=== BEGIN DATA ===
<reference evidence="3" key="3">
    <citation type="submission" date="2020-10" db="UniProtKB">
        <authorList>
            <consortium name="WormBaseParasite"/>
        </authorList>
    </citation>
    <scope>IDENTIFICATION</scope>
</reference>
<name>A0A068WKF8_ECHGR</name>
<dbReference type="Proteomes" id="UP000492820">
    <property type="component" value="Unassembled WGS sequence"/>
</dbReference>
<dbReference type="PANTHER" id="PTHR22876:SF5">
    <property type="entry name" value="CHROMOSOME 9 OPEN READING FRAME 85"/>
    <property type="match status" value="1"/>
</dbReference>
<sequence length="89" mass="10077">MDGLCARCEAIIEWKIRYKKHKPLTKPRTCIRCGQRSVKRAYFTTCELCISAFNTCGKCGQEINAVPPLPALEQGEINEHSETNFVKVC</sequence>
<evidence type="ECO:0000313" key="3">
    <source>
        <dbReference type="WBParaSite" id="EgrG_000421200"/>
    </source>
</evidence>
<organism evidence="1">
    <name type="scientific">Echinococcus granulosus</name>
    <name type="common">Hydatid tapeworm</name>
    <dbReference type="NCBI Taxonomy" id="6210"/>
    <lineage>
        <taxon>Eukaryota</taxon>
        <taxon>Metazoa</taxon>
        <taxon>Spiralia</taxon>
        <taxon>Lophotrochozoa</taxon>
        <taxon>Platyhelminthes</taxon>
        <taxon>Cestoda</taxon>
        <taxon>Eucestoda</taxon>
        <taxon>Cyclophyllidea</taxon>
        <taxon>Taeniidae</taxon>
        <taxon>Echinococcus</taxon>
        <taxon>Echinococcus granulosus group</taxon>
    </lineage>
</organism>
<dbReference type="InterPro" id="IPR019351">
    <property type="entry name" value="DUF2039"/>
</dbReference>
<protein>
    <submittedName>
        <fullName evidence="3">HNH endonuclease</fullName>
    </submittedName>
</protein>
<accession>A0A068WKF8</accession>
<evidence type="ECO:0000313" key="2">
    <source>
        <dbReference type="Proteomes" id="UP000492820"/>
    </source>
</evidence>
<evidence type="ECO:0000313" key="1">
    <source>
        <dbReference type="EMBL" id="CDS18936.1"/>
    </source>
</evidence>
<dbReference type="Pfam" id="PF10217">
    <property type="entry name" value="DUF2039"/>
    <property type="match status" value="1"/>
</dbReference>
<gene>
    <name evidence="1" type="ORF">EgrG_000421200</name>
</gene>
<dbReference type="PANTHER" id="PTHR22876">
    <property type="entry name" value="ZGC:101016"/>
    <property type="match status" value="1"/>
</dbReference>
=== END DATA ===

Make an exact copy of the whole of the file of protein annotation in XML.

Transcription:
<reference evidence="3" key="3">
    <citation type="submission" date="2020-10" db="UniProtKB">
        <authorList>
            <consortium name="WormBaseParasite"/>
        </authorList>
    </citation>
    <scope>IDENTIFICATION</scope>
</reference>
<name>A0A068WKF8_ECHGR</name>
<dbReference type="Proteomes" id="UP000492820">
    <property type="component" value="Unassembled WGS sequence"/>
</dbReference>
<dbReference type="PANTHER" id="PTHR22876:SF5">
    <property type="entry name" value="CHROMOSOME 9 OPEN READING FRAME 85"/>
    <property type="match status" value="1"/>
</dbReference>
<sequence length="89" mass="10077">MDGLCARCEAIIEWKIRYKKHKPLTKPRTCIRCGQRSVKRAYFTTCELCISAFNTCGKCGQEINAVPPLPALEQGEINEHSETNFVKVC</sequence>
<evidence type="ECO:0000313" key="3">
    <source>
        <dbReference type="WBParaSite" id="EgrG_000421200"/>
    </source>
</evidence>
<organism evidence="1">
    <name type="scientific">Echinococcus granulosus</name>
    <name type="common">Hydatid tapeworm</name>
    <dbReference type="NCBI Taxonomy" id="6210"/>
    <lineage>
        <taxon>Eukaryota</taxon>
        <taxon>Metazoa</taxon>
        <taxon>Spiralia</taxon>
        <taxon>Lophotrochozoa</taxon>
        <taxon>Platyhelminthes</taxon>
        <taxon>Cestoda</taxon>
        <taxon>Eucestoda</taxon>
        <taxon>Cyclophyllidea</taxon>
        <taxon>Taeniidae</taxon>
        <taxon>Echinococcus</taxon>
        <taxon>Echinococcus granulosus group</taxon>
    </lineage>
</organism>
<dbReference type="InterPro" id="IPR019351">
    <property type="entry name" value="DUF2039"/>
</dbReference>
<protein>
    <submittedName>
        <fullName evidence="3">HNH endonuclease</fullName>
    </submittedName>
</protein>
<accession>A0A068WKF8</accession>
<evidence type="ECO:0000313" key="2">
    <source>
        <dbReference type="Proteomes" id="UP000492820"/>
    </source>
</evidence>
<evidence type="ECO:0000313" key="1">
    <source>
        <dbReference type="EMBL" id="CDS18936.1"/>
    </source>
</evidence>
<dbReference type="Pfam" id="PF10217">
    <property type="entry name" value="DUF2039"/>
    <property type="match status" value="1"/>
</dbReference>
<gene>
    <name evidence="1" type="ORF">EgrG_000421200</name>
</gene>
<dbReference type="PANTHER" id="PTHR22876">
    <property type="entry name" value="ZGC:101016"/>
    <property type="match status" value="1"/>
</dbReference>